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Weaving carpets. And dreams – Jawalakhel Carpet Centre

The city of Patan renowned as the city of fine arts is five kilometres from capital Kathmandu. This city, also called ‘Lalitpur’ which means ‘the beautiful city’, is also the oldest one in Kathmandu Valley. With approximately 1,200 Buddhist and Hindu monuments spread across the city, including the durbar square, Patan is a World Heritage Site listed by UNESCO. The great emperor Asoka is believed to have visited the city in 250 B.C. and the majority of the inhabitants are Buddhists. A city renowned for the unparalleled skills of its craftsmen inhabitants since time immemorial, the setting up of the Jawalakhel Carpet Centre here only added to this reputation.

Most of them fled Tibet with the Dalai Lama

Following the Chinese invasion of Tibet in 1959, the Dalai Lama sought political asylum in India. Some 100,000 Tibetans too took flight with their leader. While some followed him to Dharamshala in India, others took up refugee in neighbouring Bhutan and Nepal. Those who came to Nepal were provided shelter in Jawalakhel near Patan, by His Majesty’s Government of Nepal in 1960. The refugees, for a while, subsisted on grants by international communities, notably the International Relief Programme. Among the refugees there were skilled carpet weavers who used to run their own carpet businesses in Tibet before coming to Nepal. Taking cognizance of this skill pool and its potential, the International Committee for Red Cross and the Swiss Association for Technical Assistance, now the Swiss Development Corporation, jointly set up the Jawalakhel Carpet Centre in 1960.

The Jawalakhel Carpet Centre, the pioneer in the carpet industry of Nepal, is synonymous with the Tibetan refugee camp. If you are asking for directions to the centre, more than carpet centre you should ask for the ‘Tibetan refugee camp’. This is a name which has stuck despite over half a century of existence and considerable contribution to the foreign exchange earnings of the country annually. The popularity of the name is because the centre provides employment to around 500 Tibetans. The surrounding area is taken up mostly by the families of these employees. Here, they go about their daily lives trying to bring in a semblance of normalcy. Then, no country, however accommodating can replace one’s own land. No land like homeland.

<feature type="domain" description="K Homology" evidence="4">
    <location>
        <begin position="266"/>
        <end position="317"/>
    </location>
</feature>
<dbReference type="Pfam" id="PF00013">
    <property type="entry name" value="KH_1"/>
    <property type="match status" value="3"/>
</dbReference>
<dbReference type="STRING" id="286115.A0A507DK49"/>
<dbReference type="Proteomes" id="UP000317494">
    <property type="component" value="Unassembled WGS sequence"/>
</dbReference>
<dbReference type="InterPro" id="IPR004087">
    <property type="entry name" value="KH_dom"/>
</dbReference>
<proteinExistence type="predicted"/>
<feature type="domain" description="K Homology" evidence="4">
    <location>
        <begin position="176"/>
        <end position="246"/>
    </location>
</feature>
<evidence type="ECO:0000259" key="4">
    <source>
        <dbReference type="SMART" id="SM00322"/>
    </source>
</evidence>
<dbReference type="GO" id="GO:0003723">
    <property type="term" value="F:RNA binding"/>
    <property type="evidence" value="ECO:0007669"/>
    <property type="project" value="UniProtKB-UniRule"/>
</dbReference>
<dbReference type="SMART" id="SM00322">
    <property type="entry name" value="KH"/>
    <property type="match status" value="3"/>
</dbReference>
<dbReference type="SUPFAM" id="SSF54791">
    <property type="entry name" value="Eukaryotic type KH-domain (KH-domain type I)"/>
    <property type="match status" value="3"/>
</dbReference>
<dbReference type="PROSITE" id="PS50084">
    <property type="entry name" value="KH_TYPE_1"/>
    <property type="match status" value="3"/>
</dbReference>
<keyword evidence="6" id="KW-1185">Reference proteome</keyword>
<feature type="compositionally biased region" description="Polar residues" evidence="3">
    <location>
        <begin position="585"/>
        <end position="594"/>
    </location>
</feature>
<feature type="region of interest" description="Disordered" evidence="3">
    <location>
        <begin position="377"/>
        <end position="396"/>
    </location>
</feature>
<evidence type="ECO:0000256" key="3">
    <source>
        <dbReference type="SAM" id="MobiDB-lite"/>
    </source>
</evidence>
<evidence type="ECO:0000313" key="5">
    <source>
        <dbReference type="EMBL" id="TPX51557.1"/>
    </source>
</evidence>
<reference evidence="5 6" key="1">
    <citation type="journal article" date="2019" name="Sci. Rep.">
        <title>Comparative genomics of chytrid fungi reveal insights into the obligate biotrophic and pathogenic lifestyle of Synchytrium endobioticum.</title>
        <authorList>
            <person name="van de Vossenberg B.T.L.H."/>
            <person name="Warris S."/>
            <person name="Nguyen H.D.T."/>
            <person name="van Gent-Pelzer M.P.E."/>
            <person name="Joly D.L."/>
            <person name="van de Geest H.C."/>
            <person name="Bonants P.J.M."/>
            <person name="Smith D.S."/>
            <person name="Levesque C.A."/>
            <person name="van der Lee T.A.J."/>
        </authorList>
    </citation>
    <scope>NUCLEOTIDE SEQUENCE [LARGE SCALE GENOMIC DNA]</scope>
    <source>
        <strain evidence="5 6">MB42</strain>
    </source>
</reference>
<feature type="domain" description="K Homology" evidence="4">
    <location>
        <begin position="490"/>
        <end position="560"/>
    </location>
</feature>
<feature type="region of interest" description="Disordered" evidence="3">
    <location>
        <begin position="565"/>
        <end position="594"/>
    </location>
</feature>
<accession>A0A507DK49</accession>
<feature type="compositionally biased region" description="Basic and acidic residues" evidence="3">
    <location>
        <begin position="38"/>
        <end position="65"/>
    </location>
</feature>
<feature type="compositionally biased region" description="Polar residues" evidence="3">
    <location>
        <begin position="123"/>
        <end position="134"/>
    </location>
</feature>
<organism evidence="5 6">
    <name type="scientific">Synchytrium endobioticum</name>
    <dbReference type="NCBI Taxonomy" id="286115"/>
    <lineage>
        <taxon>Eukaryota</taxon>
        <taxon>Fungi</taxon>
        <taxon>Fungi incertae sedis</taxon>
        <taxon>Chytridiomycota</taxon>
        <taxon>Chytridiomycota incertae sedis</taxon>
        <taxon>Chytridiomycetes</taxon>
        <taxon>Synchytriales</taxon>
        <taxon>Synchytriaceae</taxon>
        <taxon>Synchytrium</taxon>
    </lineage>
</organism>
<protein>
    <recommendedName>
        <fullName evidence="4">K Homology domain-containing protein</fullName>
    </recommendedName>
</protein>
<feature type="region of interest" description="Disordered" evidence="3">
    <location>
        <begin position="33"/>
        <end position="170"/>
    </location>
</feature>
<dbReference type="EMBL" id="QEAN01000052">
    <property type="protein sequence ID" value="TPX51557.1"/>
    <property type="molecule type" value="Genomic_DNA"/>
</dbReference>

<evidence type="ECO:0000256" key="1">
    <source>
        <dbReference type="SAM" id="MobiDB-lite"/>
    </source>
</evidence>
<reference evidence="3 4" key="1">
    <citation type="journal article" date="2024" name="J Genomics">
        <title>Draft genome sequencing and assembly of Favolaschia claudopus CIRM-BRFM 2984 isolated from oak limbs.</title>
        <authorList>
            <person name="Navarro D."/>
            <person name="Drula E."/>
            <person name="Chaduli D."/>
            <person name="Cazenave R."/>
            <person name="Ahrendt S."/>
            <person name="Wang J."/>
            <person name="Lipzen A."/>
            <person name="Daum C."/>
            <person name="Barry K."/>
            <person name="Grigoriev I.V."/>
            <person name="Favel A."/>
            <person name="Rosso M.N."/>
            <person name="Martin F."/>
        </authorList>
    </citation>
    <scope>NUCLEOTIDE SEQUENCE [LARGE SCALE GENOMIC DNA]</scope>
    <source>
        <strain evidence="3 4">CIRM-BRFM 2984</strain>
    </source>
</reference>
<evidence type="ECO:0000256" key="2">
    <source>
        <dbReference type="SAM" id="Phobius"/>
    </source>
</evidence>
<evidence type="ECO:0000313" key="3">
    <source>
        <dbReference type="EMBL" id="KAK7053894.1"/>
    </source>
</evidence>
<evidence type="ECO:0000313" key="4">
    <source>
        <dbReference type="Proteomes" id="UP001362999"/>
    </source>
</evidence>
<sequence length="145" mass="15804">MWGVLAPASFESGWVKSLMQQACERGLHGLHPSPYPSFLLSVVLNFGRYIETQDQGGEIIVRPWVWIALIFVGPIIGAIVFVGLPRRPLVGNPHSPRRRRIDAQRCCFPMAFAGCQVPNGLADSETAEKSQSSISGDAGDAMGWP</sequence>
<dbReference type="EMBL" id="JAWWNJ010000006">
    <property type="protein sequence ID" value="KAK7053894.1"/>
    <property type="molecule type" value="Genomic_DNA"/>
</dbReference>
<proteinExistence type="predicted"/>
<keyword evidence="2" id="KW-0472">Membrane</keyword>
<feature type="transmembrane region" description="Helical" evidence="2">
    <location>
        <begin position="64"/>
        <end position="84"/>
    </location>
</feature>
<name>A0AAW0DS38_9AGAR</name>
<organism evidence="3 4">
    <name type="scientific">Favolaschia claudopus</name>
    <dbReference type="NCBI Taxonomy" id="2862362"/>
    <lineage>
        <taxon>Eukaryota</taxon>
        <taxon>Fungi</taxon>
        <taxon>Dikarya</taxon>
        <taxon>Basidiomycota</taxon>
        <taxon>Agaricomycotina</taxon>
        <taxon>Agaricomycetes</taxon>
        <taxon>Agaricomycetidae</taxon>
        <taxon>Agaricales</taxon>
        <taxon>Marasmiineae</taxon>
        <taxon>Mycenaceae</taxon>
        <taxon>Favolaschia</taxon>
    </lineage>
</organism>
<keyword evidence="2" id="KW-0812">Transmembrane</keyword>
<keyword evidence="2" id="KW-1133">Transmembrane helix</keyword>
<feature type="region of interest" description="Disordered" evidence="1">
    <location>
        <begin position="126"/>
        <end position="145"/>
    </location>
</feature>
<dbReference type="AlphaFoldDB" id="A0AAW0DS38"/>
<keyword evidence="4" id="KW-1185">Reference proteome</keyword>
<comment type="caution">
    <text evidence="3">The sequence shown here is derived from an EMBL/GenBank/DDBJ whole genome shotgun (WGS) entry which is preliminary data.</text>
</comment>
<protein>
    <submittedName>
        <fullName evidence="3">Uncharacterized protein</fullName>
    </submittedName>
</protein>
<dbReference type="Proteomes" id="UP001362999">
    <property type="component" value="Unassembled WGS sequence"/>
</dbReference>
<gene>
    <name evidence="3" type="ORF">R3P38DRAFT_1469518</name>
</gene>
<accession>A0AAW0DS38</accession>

I don't dream anymore: Tsering

At the centre, I met Tsering, a pleasant girl with a distant look in her eyes. Tsering was born at the camp and like many of her generation had a decent education – she went to school and has recently graduated from college. As she tries for jobs, she uses her time and qualification to help in the running of the centre. Armed with a ready smile and full of energy, Tsering is a graduate in commerce and chips in with the administration and day-to-day functioning. She is pally with all the employees – many of whom who came here in 1960, when the Dalai Lama fled Tibet. However, with the recent geopolitical changes in the region, shifting affiliations and swinging loyalties, life for these homeless people is not what it used to be. While the hosts were accommodating and tolerant earlier, today Tsering and those of her generation finds a gradually increasing resistance from the authorities towards not only their religion and customs, but also their fundamental rights.
“I don’t dream anymore…” Her plight was encapsulated in the broken sentence. She went on to tell me how when a Chinese envoy visited Nepal sometime ago, her fellow Tibetans were detained as a precaution. “Of course, they weren’t harmed,” she adds hastily. Of course.

Hand labour out of choice

Against all odds, Tsering continues to weave her own dreams and looks forward to a tomorrow where she will have a country to call her own. Where she and her fellow countrymen will not be hassled, where their voice will be heard, their customs celebrated and traditions cherished. Today, the Jawalakhel Carpet Centre continues to be a cauldron of a thousand hapless dreams. An abode of another thousand helpless souls, resilient about a tyrannical fate with nothing but little, everyday joys and laughter to look forward to.